Most of us have not been to Iran, but Ms Sharanya Pillai, 22, got to visit this Middle Eastern country last September as part of the Going Overseas For Advanced Reporting (GOFAR) module offered by Nanyang Technological University’s (NTU) Wee Kim Wee School of Communication and Information (WKWSCI).

The journalism major worked on two stories — one on activist documentary filmmakers and another, on the country’s nascent gaming industry.

“The trip was truly one of the highlights of my NTU education, because it threw me out of my comfort zone and taught me how to make contacts and chase a news story in a completely foreign environment,” she says.

It was “very exciting to knock on (newsmakers’) doors and meet them in person,” she recalls. The resourceful undergraduate had reached out to them via social media prior to the trip.

Other countries that GOFAR students have been to for reporting trips include North Korea and Bhutan.

Learning the ropes

Ms Pillai is currently enrolled in NTU’s University Scholars Programme (NTU-USP). She was awarded the bond-free Nanyang Scholarship, which helps her keep her career options open, especially since the media industry is so diverse and constantly changing, she says.

The scholarship included boarding on campus, which greatly enriched her experience. Another boon is WKWSCI’s direct honours programme.

In January 2015, Ms Pillai went to the United States as part of her fivemonth overseas exchange stint, where she got first-hand experience of the American media industry.

At Boston University, she took classes in radio journalism and media criticism. The latter was taught by one of her favourite writers and national correspondent for American magazine, The Atlantic, Mr Ta- Nehisi Coates.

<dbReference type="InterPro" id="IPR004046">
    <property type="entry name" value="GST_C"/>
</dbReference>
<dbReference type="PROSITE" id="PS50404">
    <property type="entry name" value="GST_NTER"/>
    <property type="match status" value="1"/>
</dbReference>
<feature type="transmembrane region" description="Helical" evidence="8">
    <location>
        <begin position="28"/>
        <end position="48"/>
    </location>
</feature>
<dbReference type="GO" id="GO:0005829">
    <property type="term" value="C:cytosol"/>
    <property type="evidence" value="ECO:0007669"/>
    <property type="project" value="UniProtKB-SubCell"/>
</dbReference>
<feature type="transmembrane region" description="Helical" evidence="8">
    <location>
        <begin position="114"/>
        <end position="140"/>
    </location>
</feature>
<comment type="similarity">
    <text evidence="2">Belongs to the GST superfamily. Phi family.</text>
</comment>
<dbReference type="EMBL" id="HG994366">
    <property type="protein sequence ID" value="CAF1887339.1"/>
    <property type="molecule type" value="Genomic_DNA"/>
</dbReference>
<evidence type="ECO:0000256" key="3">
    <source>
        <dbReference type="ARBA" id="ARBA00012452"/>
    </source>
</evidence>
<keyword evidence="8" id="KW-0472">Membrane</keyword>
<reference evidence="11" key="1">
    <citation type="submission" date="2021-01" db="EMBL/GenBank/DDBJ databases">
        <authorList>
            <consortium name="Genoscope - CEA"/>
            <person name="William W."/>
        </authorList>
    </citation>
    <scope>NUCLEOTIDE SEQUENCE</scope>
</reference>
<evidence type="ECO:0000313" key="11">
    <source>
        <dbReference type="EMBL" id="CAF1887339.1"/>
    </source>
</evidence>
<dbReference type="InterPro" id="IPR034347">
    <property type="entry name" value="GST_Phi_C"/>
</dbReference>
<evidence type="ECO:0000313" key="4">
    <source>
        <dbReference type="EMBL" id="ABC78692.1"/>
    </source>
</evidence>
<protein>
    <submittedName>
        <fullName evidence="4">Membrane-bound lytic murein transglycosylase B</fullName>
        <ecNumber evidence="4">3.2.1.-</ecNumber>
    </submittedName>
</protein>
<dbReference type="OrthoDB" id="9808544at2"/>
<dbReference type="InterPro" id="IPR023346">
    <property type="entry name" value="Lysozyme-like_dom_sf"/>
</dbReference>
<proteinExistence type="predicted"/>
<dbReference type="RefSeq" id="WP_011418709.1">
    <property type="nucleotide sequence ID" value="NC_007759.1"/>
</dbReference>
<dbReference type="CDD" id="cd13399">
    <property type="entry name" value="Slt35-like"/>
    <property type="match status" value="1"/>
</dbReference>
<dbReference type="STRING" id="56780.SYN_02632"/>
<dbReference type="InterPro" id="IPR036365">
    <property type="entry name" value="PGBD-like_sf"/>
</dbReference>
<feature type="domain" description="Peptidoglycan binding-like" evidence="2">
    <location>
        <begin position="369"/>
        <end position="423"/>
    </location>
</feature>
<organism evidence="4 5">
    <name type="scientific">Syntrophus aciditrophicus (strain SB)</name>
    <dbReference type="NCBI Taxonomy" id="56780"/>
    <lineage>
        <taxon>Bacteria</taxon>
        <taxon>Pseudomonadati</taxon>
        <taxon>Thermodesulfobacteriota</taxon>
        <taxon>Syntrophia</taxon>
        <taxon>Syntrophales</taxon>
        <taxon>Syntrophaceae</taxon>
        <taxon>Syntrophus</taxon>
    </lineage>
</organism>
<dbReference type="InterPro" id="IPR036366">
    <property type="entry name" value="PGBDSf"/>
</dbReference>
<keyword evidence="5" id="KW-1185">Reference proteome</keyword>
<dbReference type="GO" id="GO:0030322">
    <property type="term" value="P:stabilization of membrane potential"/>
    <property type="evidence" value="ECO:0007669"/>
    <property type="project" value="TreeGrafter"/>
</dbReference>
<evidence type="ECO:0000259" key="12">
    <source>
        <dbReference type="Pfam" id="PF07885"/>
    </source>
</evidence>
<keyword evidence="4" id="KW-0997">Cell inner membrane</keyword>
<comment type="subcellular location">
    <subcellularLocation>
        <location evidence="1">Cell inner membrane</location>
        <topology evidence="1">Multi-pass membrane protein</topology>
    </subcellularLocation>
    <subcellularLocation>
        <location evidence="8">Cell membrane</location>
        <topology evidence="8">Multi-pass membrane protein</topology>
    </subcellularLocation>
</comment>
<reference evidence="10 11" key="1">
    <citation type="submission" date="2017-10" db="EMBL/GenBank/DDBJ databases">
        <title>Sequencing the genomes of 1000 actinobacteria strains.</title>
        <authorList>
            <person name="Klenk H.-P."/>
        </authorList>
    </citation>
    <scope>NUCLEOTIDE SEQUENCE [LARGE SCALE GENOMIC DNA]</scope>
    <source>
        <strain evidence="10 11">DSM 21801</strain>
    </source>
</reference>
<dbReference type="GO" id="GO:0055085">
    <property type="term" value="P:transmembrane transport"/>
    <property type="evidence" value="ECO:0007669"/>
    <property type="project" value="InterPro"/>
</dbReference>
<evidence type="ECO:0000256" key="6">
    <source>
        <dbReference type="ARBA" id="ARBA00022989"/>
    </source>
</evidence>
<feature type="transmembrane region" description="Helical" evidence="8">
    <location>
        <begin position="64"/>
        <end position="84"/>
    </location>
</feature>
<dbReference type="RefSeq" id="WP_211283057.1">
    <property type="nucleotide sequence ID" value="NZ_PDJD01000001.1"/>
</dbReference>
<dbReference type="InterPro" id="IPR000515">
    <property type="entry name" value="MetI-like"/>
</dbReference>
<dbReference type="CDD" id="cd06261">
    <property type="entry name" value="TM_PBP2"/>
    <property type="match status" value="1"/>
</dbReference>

“It was a very nurturing and humbling experience to have my work critiqued by him,” she says.

She was also a student reporter with the Boston University News Service, where she covered exciting news events such as a Black Lives Matter protest and the Boston Marathon.

For her course’s compulsory six-month professional internship programme, she was attached to the Singapore office of CNBC Asia-Pacific as a news editorial intern and she also worked on its digital desk.

Multi-disciplinary approach

Ms Pillai discovered her passion for writing about current affairs in junior college, when she realised she really enjoyed General Paper. While researching university courses, NTU WKWSCI students’ Final Year Projects and the school’s GOFAR programme piqued her interest.

Speaking to professors at the NTU Open House, she noted that much of the emphasis of the Bachelor in Communication Studies course was on equipping students with practical skills — exactly what she wanted from her university education.

Additionally, being part of the NTU-USP means she had access to a multi-disciplinary education, where she would be exposed to subjects outside of her specialisation such as philosophy and business.

Of note was a moral ethics class, which encouraged intellectually stimulating debates on civil rights movements and the death penalty from the students.

Now into her final semester, she has established a broad network of mentors and friends, thanks to the NTU-USP. She has also gained life skills such as using Excel for practical calculations from her business school friends.

“I could not be more grateful for the variety and depth of learning opportunities I have been given at NTU. This interdisciplinary approach to learning will help me remain flexible and adaptable in searching for a job,” she says.